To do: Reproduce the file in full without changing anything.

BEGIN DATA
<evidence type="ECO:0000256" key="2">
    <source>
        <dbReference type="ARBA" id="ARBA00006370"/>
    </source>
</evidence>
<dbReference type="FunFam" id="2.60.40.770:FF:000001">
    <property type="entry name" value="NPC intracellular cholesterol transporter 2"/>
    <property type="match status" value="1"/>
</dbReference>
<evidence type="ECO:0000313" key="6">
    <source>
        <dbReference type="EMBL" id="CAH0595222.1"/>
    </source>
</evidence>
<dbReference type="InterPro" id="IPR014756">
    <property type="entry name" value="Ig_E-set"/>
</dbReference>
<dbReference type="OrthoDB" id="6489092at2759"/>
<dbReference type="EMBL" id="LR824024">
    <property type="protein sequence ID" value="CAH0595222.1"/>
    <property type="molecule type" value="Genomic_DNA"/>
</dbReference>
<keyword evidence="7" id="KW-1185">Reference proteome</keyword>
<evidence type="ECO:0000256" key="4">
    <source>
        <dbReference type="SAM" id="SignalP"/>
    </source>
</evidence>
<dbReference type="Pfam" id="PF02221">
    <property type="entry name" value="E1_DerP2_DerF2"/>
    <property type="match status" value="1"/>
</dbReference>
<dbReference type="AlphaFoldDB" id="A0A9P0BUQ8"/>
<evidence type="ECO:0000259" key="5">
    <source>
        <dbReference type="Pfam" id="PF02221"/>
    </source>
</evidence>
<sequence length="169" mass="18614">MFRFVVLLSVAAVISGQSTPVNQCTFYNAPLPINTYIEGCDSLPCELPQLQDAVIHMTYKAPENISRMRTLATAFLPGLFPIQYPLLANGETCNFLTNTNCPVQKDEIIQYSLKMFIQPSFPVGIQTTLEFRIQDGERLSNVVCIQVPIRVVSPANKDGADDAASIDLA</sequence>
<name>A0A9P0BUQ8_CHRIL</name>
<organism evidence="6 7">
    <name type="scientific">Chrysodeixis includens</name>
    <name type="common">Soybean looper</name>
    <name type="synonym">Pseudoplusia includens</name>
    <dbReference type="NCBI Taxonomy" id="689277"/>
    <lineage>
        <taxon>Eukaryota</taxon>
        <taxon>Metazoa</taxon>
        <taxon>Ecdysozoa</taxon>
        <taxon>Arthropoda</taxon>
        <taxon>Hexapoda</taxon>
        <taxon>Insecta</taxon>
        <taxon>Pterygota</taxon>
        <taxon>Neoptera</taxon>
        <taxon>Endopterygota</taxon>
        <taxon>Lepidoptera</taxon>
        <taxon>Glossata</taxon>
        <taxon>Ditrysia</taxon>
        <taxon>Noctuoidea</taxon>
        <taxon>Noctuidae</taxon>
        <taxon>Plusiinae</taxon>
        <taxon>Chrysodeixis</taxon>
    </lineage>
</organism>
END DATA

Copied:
<evidence type="ECO:0000256" key="2">
    <source>
        <dbReference type="ARBA" id="ARBA00006370"/>
    </source>
</evidence>
<dbReference type="FunFam" id="2.60.40.770:FF:000001">
    <property type="entry name" value="NPC intracellular cholesterol transporter 2"/>
    <property type="match status" value="1"/>
</dbReference>
<evidence type="ECO:0000313" key="6">
    <source>
        <dbReference type="EMBL" id="CAH0595222.1"/>
    </source>
</evidence>
<dbReference type="InterPro" id="IPR014756">
    <property type="entry name" value="Ig_E-set"/>
</dbReference>
<dbReference type="OrthoDB" id="6489092at2759"/>
<dbReference type="EMBL" id="LR824024">
    <property type="protein sequence ID" value="CAH0595222.1"/>
    <property type="molecule type" value="Genomic_DNA"/>
</dbReference>
<keyword evidence="7" id="KW-1185">Reference proteome</keyword>
<evidence type="ECO:0000256" key="4">
    <source>
        <dbReference type="SAM" id="SignalP"/>
    </source>
</evidence>
<dbReference type="Pfam" id="PF02221">
    <property type="entry name" value="E1_DerP2_DerF2"/>
    <property type="match status" value="1"/>
</dbReference>
<dbReference type="AlphaFoldDB" id="A0A9P0BUQ8"/>
<evidence type="ECO:0000259" key="5">
    <source>
        <dbReference type="Pfam" id="PF02221"/>
    </source>
</evidence>
<sequence length="169" mass="18614">MFRFVVLLSVAAVISGQSTPVNQCTFYNAPLPINTYIEGCDSLPCELPQLQDAVIHMTYKAPENISRMRTLATAFLPGLFPIQYPLLANGETCNFLTNTNCPVQKDEIIQYSLKMFIQPSFPVGIQTTLEFRIQDGERLSNVVCIQVPIRVVSPANKDGADDAASIDLA</sequence>
<name>A0A9P0BUQ8_CHRIL</name>
<organism evidence="6 7">
    <name type="scientific">Chrysodeixis includens</name>
    <name type="common">Soybean looper</name>
    <name type="synonym">Pseudoplusia includens</name>
    <dbReference type="NCBI Taxonomy" id="689277"/>
    <lineage>
        <taxon>Eukaryota</taxon>
        <taxon>Metazoa</taxon>
        <taxon>Ecdysozoa</taxon>
        <taxon>Arthropoda</taxon>
        <taxon>Hexapoda</taxon>
        <taxon>Insecta</taxon>
        <taxon>Pterygota</taxon>
        <taxon>Neoptera</taxon>
        <taxon>Endopterygota</taxon>
        <taxon>Lepidoptera</taxon>
        <taxon>Glossata</taxon>
        <taxon>Ditrysia</taxon>
        <taxon>Noctuoidea</taxon>
        <taxon>Noctuidae</taxon>
        <taxon>Plusiinae</taxon>
        <taxon>Chrysodeixis</taxon>
    </lineage>
</organism>